Thidar Soe, Myanmar, APMA 2019

One of the undeniable human rights is the right to education. The concept of education is broadly related to learning, but it is interdependent in terms of content.. Every developed country prioritizes education for their citizens. In this globalized world, every country must implement sustainable policies for education. However, in Myanmar, some children cannot access primary level education, even though primary level education is free and provided by the government. There are three main reasons why children cannot access primary education in Myanmar.

First, children in the rural areas find it a challenge to access primary schools.The main reason for this issue is poverty. In Myanmar, many families experience extreme poverty, especially in rural areas. Parents choose not to send their child to school, even though the primary education is free and provided by the government. Children from low-income families are the principal victims of this problem. In effect, many of them are obliged to find work to support the needs of their families. Often, they are forced to work in mines, on construction sites, or as domestic help. Some children even work in a restaurant as a waiter for their survival. Some work as a servant in households even though they are very young to do those kinds of things. If the government ignores these children, the future of Myanmar will be worse.

The young generations are our future leaders. That’s why the government has to invest much in our future leaders. Middle and high school students need more support such as transportation or tuition fees. Education is as important as shelter, food, water, and sanitation. So, it is the government’s responsibility to reduce poverty and ensure all children in the country can access their right to education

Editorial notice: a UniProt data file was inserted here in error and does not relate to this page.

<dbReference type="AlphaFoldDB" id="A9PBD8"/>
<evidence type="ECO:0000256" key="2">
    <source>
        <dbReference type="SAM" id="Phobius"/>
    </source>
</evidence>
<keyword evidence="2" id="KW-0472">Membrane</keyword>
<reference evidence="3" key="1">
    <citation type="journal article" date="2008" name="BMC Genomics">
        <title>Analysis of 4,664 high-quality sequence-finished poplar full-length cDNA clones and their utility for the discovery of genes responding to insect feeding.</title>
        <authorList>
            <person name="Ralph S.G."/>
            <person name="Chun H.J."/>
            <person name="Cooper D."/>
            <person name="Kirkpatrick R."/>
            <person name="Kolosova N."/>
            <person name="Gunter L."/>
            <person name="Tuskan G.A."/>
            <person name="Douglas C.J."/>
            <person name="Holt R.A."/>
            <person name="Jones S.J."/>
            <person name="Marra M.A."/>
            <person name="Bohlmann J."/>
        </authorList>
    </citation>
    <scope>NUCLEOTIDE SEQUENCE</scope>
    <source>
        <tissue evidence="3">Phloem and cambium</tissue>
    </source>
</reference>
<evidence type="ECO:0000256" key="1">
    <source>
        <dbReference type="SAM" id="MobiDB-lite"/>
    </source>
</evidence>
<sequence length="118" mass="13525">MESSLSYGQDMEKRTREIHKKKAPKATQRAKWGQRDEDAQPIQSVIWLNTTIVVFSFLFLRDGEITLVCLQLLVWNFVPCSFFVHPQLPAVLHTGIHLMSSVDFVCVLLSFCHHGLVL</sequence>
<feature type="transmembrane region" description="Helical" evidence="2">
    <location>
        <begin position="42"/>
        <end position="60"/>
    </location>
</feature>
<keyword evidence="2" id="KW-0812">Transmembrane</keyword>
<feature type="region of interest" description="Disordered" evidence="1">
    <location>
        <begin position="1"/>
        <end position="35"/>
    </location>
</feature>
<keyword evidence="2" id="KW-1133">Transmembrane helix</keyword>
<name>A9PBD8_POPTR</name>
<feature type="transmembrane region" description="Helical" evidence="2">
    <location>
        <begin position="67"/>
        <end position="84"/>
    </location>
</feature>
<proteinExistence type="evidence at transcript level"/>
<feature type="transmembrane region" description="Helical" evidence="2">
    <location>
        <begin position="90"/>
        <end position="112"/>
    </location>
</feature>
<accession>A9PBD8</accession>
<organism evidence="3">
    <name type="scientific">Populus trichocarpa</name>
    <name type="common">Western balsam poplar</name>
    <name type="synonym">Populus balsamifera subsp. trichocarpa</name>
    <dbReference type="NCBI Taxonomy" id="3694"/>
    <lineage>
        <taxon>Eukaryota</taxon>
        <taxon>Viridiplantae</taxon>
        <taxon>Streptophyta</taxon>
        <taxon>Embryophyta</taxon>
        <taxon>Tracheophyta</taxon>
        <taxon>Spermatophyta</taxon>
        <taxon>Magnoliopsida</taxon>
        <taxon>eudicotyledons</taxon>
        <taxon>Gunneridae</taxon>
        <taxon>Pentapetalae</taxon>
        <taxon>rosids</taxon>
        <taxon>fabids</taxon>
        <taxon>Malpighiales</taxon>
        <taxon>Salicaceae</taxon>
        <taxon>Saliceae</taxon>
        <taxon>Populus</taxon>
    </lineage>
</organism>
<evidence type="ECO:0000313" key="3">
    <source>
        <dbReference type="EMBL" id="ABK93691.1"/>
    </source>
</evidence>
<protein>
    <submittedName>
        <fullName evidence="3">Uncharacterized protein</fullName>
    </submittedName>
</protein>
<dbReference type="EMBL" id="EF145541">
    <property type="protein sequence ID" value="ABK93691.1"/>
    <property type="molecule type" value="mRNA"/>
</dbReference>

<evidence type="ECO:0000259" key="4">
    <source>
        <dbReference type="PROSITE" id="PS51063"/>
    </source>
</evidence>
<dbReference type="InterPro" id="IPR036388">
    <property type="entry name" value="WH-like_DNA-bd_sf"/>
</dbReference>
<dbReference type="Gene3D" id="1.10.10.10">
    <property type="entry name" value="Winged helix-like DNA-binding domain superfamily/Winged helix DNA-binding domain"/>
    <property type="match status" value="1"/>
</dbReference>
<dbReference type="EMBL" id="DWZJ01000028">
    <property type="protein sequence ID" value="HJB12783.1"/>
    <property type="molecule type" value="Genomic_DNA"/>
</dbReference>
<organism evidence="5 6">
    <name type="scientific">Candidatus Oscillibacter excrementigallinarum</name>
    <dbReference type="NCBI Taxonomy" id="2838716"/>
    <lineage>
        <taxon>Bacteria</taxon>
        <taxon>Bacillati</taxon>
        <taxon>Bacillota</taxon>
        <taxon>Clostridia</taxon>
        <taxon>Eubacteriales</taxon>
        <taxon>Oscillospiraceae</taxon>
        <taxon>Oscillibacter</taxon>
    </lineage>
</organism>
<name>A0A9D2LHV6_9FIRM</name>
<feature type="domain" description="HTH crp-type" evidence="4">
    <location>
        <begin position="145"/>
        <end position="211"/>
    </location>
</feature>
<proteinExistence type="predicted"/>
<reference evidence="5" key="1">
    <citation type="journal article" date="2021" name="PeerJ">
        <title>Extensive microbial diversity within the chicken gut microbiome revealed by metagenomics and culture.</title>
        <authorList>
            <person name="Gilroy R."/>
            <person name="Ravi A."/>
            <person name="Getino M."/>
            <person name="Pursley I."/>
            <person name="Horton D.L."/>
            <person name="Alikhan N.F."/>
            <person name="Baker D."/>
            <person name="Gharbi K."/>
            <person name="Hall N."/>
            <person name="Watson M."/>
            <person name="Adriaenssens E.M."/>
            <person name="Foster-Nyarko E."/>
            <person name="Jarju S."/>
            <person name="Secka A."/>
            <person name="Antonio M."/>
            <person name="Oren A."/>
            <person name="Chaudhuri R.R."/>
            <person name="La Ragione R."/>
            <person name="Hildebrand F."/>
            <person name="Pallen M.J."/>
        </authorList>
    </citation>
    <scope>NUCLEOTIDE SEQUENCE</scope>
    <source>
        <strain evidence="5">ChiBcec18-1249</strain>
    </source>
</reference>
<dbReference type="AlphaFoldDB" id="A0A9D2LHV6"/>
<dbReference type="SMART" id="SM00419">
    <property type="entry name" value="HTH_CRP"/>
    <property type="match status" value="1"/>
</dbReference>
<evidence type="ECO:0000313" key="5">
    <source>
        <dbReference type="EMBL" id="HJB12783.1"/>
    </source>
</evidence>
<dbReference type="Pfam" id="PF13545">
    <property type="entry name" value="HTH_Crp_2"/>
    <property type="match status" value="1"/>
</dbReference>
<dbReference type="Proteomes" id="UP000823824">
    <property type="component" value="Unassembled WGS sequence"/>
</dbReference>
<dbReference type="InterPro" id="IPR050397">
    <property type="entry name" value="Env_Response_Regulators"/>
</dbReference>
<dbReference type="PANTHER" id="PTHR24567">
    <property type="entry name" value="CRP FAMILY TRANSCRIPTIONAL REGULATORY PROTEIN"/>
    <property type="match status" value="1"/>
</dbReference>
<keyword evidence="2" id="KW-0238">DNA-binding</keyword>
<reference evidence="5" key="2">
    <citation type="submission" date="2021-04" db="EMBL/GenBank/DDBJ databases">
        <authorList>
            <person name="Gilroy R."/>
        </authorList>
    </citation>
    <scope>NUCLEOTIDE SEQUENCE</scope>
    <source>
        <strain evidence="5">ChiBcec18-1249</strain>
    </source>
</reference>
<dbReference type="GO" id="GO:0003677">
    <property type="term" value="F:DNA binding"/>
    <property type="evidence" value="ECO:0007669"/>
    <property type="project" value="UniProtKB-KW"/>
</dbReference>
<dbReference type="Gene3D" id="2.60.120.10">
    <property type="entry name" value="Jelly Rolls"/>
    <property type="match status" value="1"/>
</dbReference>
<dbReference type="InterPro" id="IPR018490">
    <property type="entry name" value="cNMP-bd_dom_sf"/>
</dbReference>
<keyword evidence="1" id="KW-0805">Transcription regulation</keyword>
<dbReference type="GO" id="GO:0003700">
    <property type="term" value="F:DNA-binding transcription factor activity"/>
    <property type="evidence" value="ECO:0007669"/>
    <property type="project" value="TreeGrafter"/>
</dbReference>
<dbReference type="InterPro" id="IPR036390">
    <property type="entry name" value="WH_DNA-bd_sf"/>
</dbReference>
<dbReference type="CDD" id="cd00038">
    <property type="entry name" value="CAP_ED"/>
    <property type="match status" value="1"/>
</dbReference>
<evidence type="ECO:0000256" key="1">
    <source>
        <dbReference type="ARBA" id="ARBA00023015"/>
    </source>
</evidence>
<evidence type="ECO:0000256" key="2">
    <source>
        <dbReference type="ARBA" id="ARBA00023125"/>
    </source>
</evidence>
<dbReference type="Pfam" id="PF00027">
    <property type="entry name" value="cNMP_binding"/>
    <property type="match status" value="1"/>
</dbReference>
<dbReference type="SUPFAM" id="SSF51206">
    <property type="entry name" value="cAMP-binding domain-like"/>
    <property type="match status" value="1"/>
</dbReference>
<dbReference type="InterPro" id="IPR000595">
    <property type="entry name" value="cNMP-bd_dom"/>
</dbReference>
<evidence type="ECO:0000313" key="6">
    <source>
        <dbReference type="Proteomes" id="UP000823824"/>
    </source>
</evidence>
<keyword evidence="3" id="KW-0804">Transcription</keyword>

The second reason for deprivation of education among children is the civil war. The conflict between military and armed groups continues to occur especially in Kachin, Rakhine and Shan states. In these conflict-affected areas, families needed to move to another place to escape from the war. Some families have to live in Internally Displaced Person (IDP) camps and some have to live in a very remote area far from their village. The question is, how can those children access education? In the IDP camps and in the remote areas, there are no schools nor teachers to teach those children. Those families already have a very low living standard. They do not have access to food, medical treatment, clean water to drink, and even electricity.

Needless to say, those children were directly affected by their lack of access to education and their development. According to the Universal Declaration of Human Rights, every human being has the right to education and basic education should be compulsory. But in Myanmar, children in conflict areas are not ensured their access to their right to education. If civil war continues for the long term, the state and local governments should find a solution for the children who are affected by the war and take proper action to ensure their access to quality education. The government should provide formal and informal basic education for those children and should find a way to stop civil war.

Another obstacle to access education is the language barrier. Ethnic people have their own language and use their own language for everyday life. They cannot understand and speak the national language very well. However, all curriculum is provided in Myanmar language by the State. If those ethnic people do not understand Myanmar language, how can they learn this curriculum? This is one kind of discrimination faced by the ethnic groups. If they can learn the curriculum in their own language, they can understand the course easily.  It is a widely accepted notion that the education system is under-resourced, corrupted, and failed to equip young people with skills and competence to face the future. Therefore, it is necessary for the Government to provide an ethnic language curriculum to their related region or the local government should be given authority to draw their curriculum in their own language. That will be a solution to the language barrier to access education.

To sum up, children cannot easily access education even though the government provides it free of charge due to a variety of factors. The root cause for the lack of access to education is poverty, conflict between armed groups and the military, and the language barrier. These are the most important things that the government needs to address.

Photo from Burma News International.

*The contents of this opinion piece are solely those of the author’s and do not necessarily reflect the view of the either Global Campus of Human Rights Asia Pacific, the universities under it, or the APMA program.

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